All of these texts were recorded in summer, at a time when the rattlesnakes were out. It is not “good” to tell them at this time and the fact accounts for the omissions. In one case, Sandoval would not tell a portion of the story which was highly significant, but the next day he announced that he had “made medicine” to make himself immune from any evil effects which might ensue, and proceeded to fill in the gaps in the narrative. In other cases it was necessary to wait for the winter months when the ground was frozen. Certain songs (p. 168 e.g.) were too sacred and precious ever to be given up.

 There are a few pages (158-160) for which there were literal translations, but for which I can find no free translation. I was consequently forced to make it myself and I apologize for any misinterpretations and p. 7 inadequacies, assuming at the same time full responsibility for them. The two stories included in pages 76-85, 158-160 are stories of witchcraft and, as such, of extreme potency. The notebook records a remark of Sandoval’s, “If people knew I knew this story they would call me a wizard.”

 Nothing could be more unfortunate for an individual.1 He is suspected, avoided, feared, but respected. The respect accorded him is not the same as that enjoyed by the learned Navajo, but rather honor induced by coercion based on fear and suspicion, respect of form for one’s own defense rather than of admiration for intellect and personal success (hojoni). Sandoval was always honored in the “good” way. He never practised witchcraft, but he stated that even his knowledge of one who had practised it would lay him open to suspicion were it known.

 The apparently innocent pages which record the stories of witchcraft are an excellent example of things which to us are trivial, but which to the native, are most highly significant.

 “The Creation of the Horse” is a tiny bit illustrative of Navajo literary charm in a nutshell. It is comparable with a similar tale of the Mescalero Apache,2 but has a very different twist, particularly at the end.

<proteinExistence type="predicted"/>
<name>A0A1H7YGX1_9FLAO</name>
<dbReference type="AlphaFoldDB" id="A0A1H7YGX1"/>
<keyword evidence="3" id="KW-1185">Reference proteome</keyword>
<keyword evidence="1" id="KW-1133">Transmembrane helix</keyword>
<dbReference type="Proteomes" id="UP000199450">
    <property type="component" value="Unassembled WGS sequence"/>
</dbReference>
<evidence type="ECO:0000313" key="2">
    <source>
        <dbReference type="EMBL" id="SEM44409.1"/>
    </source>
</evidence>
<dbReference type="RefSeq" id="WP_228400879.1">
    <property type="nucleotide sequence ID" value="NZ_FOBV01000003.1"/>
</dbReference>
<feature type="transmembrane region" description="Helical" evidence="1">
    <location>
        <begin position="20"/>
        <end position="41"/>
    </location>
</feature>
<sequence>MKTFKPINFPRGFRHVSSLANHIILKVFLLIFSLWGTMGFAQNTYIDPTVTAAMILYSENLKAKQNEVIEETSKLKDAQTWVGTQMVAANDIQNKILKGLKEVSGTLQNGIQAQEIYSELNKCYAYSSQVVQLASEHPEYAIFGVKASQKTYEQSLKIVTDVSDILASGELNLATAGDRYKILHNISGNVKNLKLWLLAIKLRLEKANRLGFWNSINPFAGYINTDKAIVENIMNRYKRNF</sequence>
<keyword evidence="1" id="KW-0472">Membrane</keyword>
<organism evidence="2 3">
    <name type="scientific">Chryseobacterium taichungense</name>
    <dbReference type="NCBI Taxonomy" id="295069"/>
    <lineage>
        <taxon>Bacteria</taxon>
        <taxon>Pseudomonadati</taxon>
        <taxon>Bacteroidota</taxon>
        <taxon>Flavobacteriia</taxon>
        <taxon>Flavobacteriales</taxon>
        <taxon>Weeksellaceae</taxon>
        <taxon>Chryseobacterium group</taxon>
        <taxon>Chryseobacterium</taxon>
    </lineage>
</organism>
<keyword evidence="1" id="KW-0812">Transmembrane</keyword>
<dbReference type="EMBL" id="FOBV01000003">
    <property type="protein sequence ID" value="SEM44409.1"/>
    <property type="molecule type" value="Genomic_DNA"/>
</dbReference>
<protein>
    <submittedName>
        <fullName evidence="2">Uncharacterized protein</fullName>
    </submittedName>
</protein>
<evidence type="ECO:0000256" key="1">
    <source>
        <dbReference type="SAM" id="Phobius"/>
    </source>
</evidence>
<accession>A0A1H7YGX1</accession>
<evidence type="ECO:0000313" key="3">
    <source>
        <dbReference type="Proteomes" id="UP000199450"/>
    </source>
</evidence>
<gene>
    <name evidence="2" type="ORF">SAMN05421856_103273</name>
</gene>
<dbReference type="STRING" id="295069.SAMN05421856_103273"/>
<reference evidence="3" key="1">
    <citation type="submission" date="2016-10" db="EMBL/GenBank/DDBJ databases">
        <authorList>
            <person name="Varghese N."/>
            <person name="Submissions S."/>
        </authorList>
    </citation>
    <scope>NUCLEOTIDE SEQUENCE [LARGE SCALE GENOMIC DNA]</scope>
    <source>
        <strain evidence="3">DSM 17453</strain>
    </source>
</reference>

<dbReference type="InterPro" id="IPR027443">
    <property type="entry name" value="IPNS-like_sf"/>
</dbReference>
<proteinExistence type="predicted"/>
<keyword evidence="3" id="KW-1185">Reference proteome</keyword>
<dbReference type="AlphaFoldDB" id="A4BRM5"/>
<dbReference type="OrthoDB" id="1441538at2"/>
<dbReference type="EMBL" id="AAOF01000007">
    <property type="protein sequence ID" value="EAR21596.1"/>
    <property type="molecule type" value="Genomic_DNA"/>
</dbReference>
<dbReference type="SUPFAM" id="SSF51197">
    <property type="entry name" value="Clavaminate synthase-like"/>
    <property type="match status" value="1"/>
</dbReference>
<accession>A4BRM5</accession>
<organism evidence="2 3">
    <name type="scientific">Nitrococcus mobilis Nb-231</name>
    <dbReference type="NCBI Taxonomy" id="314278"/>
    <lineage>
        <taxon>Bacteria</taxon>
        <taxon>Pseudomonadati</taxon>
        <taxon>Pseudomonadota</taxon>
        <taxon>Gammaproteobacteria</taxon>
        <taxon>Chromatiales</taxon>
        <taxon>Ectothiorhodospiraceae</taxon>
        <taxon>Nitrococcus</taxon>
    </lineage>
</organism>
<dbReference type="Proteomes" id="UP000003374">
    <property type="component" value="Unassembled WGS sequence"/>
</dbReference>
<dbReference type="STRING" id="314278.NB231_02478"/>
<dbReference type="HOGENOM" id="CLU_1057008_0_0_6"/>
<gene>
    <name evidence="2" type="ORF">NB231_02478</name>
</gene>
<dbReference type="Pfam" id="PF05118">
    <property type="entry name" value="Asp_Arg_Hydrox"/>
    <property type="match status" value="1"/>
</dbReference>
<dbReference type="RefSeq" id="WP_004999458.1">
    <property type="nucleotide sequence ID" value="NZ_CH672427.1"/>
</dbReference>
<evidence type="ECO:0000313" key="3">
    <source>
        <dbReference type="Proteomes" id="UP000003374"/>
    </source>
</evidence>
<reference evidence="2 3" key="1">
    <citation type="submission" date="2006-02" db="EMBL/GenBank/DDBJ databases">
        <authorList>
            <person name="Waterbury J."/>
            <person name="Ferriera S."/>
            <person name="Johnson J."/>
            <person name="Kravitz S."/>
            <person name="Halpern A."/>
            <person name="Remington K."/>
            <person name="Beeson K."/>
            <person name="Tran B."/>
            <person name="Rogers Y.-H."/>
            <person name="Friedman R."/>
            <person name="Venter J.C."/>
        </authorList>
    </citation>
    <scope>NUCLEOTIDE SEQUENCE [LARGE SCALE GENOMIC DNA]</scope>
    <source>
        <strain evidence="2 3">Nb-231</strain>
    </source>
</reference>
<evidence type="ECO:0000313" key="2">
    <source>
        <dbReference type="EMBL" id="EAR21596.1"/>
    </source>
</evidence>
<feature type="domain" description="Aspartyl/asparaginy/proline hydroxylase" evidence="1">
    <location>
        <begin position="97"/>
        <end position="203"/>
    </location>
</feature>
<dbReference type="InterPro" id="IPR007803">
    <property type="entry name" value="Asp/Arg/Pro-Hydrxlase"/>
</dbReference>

The last tale describes the origin and scattering of the people and sheds additional light on the possession of pets by the Navajo. Such possession has been interpreted as totemism by Matthews3 and Kroeber.4 The interpretation has been refuted by the Franciscan Fathers5 and by myself.6 This tale seems to me to corroborate our interpretation. The pets, bear, panther, and snake, were protectors and saviors but were attached to indefinite groups before the scattering of the clans and there is no evidence of a specific kinship as of descent or of vision experience for them. They are more distinctly Navajo protectors than clan totems.

 I hope some day to extract the enormous mass of ethnological material contained in these texts as well as in mythological material already published in English. Before that time I expect to have the opportunity of becoming acquainted with that ethnology as it is still being lived. Until that has been done (by myself or some one else) I must be content to point out the vast possibilities for additional knowledge contained in these texts of Doctor Goddard.

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 The alphabet employed in the text is that published in Smithsonian Miscellaneous Collections, vol. 66, no. 6. It should be noted however that b, d, and g are intermediates in sonancy while g is fully sonant {sic}. The velar intermediate is represented by γ.




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1 That is, in lower worlds.

2 Reichard, Gladys A., Social Life of the Navajo Indians (Columbia University Contributions to Anthropology, vol. 7, New York, 1928), Gen. I D, 557 who was highly respected for his knowledge.

3 Navaho Legends (Memoirs, American Folk-Lore Society, vol. 5, New York, 1897).

4 An Ethnologic Dictionary of the Navaho Language. St. Michaels, Arizona, 1910.

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1 Cp. Reichard. loc. cit., 148.

2 Notes of P. E. Goddard.

3 The Gentile System of the Navajo Indians (Journal of American Folk-Lore. vol. 3, pp. 89-110. 1890), 106.

4 This series, vol. 18, 148.

5 Ethnologic Dictionary, 424.

6 Social Life, 33.